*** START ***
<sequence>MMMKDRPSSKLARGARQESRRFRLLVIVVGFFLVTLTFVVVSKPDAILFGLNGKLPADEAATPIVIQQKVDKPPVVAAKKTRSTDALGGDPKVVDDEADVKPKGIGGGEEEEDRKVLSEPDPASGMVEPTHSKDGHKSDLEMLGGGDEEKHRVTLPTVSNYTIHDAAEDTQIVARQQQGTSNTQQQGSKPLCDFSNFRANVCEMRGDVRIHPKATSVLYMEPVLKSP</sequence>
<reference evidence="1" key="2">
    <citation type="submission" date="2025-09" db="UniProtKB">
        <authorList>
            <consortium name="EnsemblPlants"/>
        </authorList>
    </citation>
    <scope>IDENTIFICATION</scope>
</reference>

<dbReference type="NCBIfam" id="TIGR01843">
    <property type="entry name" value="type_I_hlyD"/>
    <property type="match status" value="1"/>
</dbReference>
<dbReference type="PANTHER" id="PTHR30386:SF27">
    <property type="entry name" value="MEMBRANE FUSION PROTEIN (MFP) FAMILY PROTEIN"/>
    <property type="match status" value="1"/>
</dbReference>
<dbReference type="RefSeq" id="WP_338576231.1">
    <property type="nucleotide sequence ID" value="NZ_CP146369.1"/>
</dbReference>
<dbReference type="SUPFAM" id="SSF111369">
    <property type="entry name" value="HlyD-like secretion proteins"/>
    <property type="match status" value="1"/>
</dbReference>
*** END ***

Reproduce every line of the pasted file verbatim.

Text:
<sequence>MMMKDRPSSKLARGARQESRRFRLLVIVVGFFLVTLTFVVVSKPDAILFGLNGKLPADEAATPIVIQQKVDKPPVVAAKKTRSTDALGGDPKVVDDEADVKPKGIGGGEEEEDRKVLSEPDPASGMVEPTHSKDGHKSDLEMLGGGDEEKHRVTLPTVSNYTIHDAAEDTQIVARQQQGTSNTQQQGSKPLCDFSNFRANVCEMRGDVRIHPKATSVLYMEPVLKSP</sequence>
<reference evidence="1" key="2">
    <citation type="submission" date="2025-09" db="UniProtKB">
        <authorList>
            <consortium name="EnsemblPlants"/>
        </authorList>
    </citation>
    <scope>IDENTIFICATION</scope>
</reference>

<dbReference type="NCBIfam" id="TIGR01843">
    <property type="entry name" value="type_I_hlyD"/>
    <property type="match status" value="1"/>
</dbReference>
<dbReference type="PANTHER" id="PTHR30386:SF27">
    <property type="entry name" value="MEMBRANE FUSION PROTEIN (MFP) FAMILY PROTEIN"/>
    <property type="match status" value="1"/>
</dbReference>
<dbReference type="RefSeq" id="WP_338576231.1">
    <property type="nucleotide sequence ID" value="NZ_CP146369.1"/>
</dbReference>
<dbReference type="SUPFAM" id="SSF111369">
    <property type="entry name" value="HlyD-like secretion proteins"/>
    <property type="match status" value="1"/>
</dbReference>